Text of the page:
There may not have been any formal extension negotiations between the Blue Jays and Josh Donaldson, but that doesn’t mean the Jays haven’t been exploring the possibility internally. To the contrary, GM Ross Atkins said at a recent PitchTalks event that the Blue Jays have placed their own valuation on Donaldson and suggested that the team has a good idea of how far it’d go in an effort to extend the former AL MVP (subscription link via The Athletic’s John Lott).
“We do have that number,” said Atkins during his presentation. “We have come up with a clear walkaway that we would be willing to commit to him to extend (the contract) for him to remain a Blue Jay probably for the rest of his career.”
Unsurprisingly, Atkins didn’t delve into the specifics of what that number would entail. Donaldson said recently that to his knowledge, the Blue Jays hadn’t engaged his agents at MVP Sports in extension talks, though one can imagine that the team will explore that possibility in the coming weeks once Spring Training gets underway. That’s typically the timeframe for players and clubs to negotiate extensions, though Donaldson could be one of the tougher players to pry away from free agency.
The 32-year-old got off to a slow start in 2017 but finished with an absurd .302/.410/.698 slash and 22 homers over his final 227 plate appearances, and he’s been on the short list of the AL’s best players for the past half decade. While Donaldson will hit the open market at an older age than most premier free agents, he’d still be primed for a massive contract in free agency, assuming a typically excellent year at the plate and in the field.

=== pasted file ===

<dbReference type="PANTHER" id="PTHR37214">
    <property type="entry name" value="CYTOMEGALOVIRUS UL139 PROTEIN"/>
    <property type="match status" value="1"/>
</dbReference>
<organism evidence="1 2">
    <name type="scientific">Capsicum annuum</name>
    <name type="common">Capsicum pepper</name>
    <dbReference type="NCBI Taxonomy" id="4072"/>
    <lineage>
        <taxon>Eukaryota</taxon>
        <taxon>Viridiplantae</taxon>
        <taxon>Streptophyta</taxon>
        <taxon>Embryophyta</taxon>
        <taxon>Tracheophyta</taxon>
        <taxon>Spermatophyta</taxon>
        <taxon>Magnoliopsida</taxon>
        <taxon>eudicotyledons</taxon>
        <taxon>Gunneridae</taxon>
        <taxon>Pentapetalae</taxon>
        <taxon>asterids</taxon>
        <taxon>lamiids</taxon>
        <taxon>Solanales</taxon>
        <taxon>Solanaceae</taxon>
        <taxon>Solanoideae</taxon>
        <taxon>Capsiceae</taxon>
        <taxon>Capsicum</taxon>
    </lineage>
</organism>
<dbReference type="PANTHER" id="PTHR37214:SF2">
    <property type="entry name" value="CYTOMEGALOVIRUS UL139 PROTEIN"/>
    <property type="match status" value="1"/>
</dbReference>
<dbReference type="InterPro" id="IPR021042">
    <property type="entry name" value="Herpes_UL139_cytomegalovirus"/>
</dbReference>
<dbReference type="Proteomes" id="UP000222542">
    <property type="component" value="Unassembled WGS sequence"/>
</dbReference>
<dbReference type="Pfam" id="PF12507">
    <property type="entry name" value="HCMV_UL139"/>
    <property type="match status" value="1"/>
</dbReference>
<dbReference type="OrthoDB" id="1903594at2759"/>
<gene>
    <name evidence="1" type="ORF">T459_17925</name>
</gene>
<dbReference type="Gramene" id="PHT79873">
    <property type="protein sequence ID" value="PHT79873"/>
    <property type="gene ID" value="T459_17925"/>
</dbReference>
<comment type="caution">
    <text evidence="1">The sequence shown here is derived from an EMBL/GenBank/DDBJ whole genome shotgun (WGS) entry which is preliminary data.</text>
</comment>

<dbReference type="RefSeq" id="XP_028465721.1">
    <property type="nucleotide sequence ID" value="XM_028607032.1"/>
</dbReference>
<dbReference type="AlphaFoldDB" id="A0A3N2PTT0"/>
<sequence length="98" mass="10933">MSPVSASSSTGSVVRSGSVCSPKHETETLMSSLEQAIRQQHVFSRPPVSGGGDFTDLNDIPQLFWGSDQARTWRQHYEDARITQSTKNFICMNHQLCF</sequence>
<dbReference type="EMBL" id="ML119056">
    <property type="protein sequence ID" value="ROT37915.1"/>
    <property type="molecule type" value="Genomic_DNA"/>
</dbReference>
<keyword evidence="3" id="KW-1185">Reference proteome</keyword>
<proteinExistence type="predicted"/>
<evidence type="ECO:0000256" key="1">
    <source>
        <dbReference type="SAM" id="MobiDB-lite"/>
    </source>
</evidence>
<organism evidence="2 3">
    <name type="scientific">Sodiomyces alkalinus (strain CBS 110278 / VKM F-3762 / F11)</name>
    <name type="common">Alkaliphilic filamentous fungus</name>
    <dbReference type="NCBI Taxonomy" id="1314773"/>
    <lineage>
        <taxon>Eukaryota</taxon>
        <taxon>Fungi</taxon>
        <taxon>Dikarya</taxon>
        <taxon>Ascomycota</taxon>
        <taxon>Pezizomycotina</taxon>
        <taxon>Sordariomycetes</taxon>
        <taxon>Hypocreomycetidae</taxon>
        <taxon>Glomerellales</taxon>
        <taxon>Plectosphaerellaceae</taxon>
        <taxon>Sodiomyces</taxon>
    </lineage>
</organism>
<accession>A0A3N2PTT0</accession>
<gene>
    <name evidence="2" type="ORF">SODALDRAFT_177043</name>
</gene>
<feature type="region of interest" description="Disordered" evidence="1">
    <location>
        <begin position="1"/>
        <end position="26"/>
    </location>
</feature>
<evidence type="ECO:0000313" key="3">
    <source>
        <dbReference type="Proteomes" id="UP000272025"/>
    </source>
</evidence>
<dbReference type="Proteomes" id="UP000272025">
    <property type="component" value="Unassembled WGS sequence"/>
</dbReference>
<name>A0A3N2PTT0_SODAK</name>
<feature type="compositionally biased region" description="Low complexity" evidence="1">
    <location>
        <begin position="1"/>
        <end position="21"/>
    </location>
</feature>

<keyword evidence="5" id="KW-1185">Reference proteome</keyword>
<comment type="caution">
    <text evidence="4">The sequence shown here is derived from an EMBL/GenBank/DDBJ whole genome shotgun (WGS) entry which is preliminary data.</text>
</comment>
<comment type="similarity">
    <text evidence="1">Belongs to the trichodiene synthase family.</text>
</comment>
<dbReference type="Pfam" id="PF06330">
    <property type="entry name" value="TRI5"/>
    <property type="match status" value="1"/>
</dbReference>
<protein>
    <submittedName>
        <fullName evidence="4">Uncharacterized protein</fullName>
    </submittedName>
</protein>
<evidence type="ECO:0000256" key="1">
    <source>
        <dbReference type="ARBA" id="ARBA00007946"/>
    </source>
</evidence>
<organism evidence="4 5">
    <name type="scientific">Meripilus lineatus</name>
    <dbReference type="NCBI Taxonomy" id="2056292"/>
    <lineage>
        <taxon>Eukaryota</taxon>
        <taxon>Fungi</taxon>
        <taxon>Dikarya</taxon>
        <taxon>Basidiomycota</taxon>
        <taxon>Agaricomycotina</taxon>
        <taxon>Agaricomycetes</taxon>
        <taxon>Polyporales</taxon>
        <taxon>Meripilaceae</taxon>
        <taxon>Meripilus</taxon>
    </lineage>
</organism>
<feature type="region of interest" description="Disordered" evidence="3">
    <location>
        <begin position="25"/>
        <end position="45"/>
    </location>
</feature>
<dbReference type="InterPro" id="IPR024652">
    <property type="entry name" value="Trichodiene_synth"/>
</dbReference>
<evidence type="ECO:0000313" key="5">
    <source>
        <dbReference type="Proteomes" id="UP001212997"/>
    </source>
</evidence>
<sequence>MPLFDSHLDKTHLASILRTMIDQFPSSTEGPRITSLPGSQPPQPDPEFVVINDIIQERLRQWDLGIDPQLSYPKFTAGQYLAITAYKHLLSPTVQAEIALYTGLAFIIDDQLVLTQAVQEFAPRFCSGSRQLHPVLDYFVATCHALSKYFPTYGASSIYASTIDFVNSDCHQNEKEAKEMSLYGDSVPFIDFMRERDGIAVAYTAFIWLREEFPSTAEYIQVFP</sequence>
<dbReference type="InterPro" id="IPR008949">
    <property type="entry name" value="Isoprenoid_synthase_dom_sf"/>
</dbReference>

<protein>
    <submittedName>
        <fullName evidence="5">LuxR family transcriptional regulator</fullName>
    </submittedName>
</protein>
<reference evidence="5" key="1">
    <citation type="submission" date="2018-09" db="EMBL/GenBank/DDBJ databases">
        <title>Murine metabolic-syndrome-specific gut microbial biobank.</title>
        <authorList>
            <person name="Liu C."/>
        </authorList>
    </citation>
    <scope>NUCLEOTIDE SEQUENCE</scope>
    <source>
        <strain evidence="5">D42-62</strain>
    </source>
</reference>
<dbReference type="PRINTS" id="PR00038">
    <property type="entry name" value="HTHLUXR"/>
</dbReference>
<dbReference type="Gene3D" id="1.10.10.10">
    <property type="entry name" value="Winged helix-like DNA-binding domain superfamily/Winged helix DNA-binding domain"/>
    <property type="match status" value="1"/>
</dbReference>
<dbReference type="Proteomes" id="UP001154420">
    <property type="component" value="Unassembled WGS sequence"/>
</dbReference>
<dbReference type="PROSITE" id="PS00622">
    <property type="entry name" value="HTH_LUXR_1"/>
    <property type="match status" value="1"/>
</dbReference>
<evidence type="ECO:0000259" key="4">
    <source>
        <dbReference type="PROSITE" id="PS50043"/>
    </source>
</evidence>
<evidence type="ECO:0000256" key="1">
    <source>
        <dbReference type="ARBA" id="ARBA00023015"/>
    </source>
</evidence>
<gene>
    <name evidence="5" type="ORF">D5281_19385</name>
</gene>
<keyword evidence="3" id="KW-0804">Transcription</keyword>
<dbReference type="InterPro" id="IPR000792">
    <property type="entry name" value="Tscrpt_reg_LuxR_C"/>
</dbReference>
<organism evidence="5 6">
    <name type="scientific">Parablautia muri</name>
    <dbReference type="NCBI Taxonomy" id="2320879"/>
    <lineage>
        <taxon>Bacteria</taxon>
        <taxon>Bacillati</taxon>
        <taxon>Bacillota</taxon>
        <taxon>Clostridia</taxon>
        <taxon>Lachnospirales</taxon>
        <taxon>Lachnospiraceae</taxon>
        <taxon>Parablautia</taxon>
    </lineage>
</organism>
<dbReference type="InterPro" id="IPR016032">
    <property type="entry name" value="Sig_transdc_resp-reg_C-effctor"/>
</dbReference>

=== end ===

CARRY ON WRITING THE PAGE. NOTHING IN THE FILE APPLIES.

On a related note, Atkins also addressed the excruciatingly slow free-agent market, noting that teams appear to be less inclined than ever to push past their comfort levels to win the bidding on a player, calling it “good business to walk away and not [exceed] your value.” Atkins also touched on the fact that free agency tends to reward older players, noting that the “aging curve has been potentially overcompensated in the past.” Atkins did note that the Jays value experience (their signing of Curtis Granderson certainly seems to back that up). While other teams throughout the league surely do as well, it does seem as though the dollar amount associated with that value has declined in precipitous fashion.
How highly the Jays value the experience of Donaldson (financially speaking, that is) and how they’ll proceed with him will continue to be a pressing topic in Toronto for the next six months or more. If no long-term pact is worked out this spring, the question will shift from one of signing Donaldson long term to one of whether the Jays should trade the well-rounded slugger this summer.
Should the team finds itself buried in the AL East, that’ll be a fairly easy question, but if not, the Jays could face the unenviable task of balancing the short-term benefit of chasing down a Wild Card spot with the long-term benefit of bolstering their farm system with a franchise-altering trade of their best player. The Jays would have the option of making a qualifying offer to Donaldson and recouping some value in the 2019 draft, of course, but they’d almost certainly be able to top that value on the summer trade market.